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With a Little Help From Her Friends: On Twitter, Ringo Starr, and the Kindness of Strangers

How losing a doll led to a modern-day Philly (by way of Liverpool) fairytale

“Excuse me, has anyone returned a lost doll?”

 

“Aww, she lost her doll? Was it, like, a Barbie?”

 

“No… it was like… Ringo Starr.”

 

My 4-year-old daughter Maya, like so many preschoolers, loves to watch her favorite movie over and over again — as well as sing its songs, play make-believe with its story, and carry around a well-loved doll of a favorite character. In her case, that movie is the 50-year-old psychedelic adventure Yellow Submarine. And while a Beatles soundtrack makes for an infinitely more enjoyable car ride than “Elmo’s Song,” Ringo Starr dolls aren’t exactly sitting on the Target shelves next to that cheerful red Muppet.

 

Months before Maya’s fourth birthday, she declared that she wanted a Yellow Submarine birthday. I held off buying supplies, thinking kids go through phases, and by the time it came for the party she might select a different theme (perhaps one easier to decorate). Maya’s obsession only grew, and we put together the party of her dreams, complete with a child-sized cardboard cutout submarine. It was a unique change of pace, to say the least. To top it off, we tracked down a plush Ringo (by far her favorite Beatle) as a gift.


The two were inseparable. She built a little drum kit out of buckets and they would play it with pencils (I’d accompany on her little pink ukulele when she assigned me to be George). She would introduce herself to people as “Ringo! I play drums!” and would ask them if they knew about this little band called The Beatles. Ringo was Maya’s show-and-tell at school, her snuggle friend at night, and her partner-in-crime everywhere else.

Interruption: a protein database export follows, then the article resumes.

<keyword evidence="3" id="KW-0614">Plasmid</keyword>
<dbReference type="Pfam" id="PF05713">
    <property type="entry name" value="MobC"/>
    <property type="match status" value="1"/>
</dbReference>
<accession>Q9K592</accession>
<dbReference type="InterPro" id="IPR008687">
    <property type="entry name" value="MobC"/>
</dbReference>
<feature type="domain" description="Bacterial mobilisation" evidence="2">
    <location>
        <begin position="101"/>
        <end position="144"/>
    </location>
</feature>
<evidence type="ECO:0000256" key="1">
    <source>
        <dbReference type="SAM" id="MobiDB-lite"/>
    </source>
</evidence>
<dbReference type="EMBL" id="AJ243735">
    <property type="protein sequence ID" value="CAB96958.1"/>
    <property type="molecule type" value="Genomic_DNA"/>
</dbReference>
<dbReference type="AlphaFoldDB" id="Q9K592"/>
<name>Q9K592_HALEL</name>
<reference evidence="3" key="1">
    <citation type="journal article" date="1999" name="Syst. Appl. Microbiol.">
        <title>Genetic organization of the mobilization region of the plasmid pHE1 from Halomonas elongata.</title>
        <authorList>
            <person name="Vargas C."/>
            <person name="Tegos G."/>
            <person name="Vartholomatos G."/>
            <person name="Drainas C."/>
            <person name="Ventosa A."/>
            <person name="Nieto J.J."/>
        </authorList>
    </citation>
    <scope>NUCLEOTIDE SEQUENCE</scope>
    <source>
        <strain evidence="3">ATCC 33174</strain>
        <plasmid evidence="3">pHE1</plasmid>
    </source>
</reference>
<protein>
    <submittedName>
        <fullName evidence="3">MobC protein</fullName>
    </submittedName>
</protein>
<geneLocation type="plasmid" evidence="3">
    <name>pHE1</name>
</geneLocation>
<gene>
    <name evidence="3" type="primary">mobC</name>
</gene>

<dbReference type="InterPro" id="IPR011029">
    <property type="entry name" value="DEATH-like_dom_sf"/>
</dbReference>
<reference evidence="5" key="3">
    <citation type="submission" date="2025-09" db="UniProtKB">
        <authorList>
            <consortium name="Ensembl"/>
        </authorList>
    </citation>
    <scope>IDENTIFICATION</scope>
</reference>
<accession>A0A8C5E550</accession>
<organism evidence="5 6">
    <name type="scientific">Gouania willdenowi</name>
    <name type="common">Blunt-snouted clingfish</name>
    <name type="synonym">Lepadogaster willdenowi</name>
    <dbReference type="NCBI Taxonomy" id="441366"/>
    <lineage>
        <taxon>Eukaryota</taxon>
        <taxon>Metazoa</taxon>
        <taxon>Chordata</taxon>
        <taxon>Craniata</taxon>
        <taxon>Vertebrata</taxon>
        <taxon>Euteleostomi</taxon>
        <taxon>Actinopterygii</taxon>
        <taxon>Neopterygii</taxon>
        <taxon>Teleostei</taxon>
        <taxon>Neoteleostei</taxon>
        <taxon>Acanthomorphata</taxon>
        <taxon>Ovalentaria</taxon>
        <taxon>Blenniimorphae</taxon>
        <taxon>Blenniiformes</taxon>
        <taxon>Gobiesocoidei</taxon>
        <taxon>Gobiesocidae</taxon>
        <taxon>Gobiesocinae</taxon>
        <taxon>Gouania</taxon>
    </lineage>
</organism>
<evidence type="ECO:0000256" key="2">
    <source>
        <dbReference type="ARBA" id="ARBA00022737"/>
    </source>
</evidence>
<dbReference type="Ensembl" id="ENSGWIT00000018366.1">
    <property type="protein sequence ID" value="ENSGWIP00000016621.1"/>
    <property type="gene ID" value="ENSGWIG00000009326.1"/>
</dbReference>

Fast forward a month, to our frantic search around the Jefferson Hospital campus last week. She had brought Ringo with her to an appointment, and halfway home we realized he was missing. So we walked back the exact route we came, scanning the sidewalks, calling the market we had visited after her appointment, running around the Nemours offices asking for Ringo.

 

He was gone. She was inconsolable.

 

We tried searching online, but the few listings we found seemed targeted more at “wealthy eccentric collector who keeps the doll in a box” than “toddler needs a plus one for the sandbox.” In a final long shot, I decided to tweet out a picture of her missing doll, thinking that Jefferson is a huge presence in the city and maybe one of my followers might work there or have a visit and notice the distinctive doll lying around.


What happened next was magical.

 

My phone began blowing up with notifications. Hundreds of people (most of whom I didn’t know) retweeted me, imploring their followers to #FindRingo. A video was made, conversations ensued, well wishes were sent, and some people even tweeted at Sir Ringo Starr himself. From members of the media to good old Phillies Twitter, I was amazed at how many people seemed to care about a random little girl and her missing doll.